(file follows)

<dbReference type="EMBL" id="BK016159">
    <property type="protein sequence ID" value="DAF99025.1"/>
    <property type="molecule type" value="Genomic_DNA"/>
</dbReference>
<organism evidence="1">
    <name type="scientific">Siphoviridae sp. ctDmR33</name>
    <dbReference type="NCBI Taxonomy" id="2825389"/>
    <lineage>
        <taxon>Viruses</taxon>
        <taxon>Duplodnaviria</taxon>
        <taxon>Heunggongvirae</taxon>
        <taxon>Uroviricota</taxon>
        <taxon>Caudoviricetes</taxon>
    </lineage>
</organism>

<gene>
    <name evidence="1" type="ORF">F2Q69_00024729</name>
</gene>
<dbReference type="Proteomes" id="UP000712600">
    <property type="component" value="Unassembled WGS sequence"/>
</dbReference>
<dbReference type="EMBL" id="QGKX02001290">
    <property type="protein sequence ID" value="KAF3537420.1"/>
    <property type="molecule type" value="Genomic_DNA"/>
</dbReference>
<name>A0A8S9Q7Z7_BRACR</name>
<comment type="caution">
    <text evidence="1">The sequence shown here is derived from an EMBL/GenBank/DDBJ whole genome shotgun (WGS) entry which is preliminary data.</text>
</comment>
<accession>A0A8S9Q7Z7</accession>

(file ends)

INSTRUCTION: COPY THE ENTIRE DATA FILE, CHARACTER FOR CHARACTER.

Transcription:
<dbReference type="EMBL" id="BK016159">
    <property type="protein sequence ID" value="DAF99025.1"/>
    <property type="molecule type" value="Genomic_DNA"/>
</dbReference>
<organism evidence="1">
    <name type="scientific">Siphoviridae sp. ctDmR33</name>
    <dbReference type="NCBI Taxonomy" id="2825389"/>
    <lineage>
        <taxon>Viruses</taxon>
        <taxon>Duplodnaviria</taxon>
        <taxon>Heunggongvirae</taxon>
        <taxon>Uroviricota</taxon>
        <taxon>Caudoviricetes</taxon>
    </lineage>
</organism>

<gene>
    <name evidence="1" type="ORF">F2Q69_00024729</name>
</gene>
<dbReference type="Proteomes" id="UP000712600">
    <property type="component" value="Unassembled WGS sequence"/>
</dbReference>
<dbReference type="EMBL" id="QGKX02001290">
    <property type="protein sequence ID" value="KAF3537420.1"/>
    <property type="molecule type" value="Genomic_DNA"/>
</dbReference>
<name>A0A8S9Q7Z7_BRACR</name>
<comment type="caution">
    <text evidence="1">The sequence shown here is derived from an EMBL/GenBank/DDBJ whole genome shotgun (WGS) entry which is preliminary data.</text>
</comment>
<accession>A0A8S9Q7Z7</accession>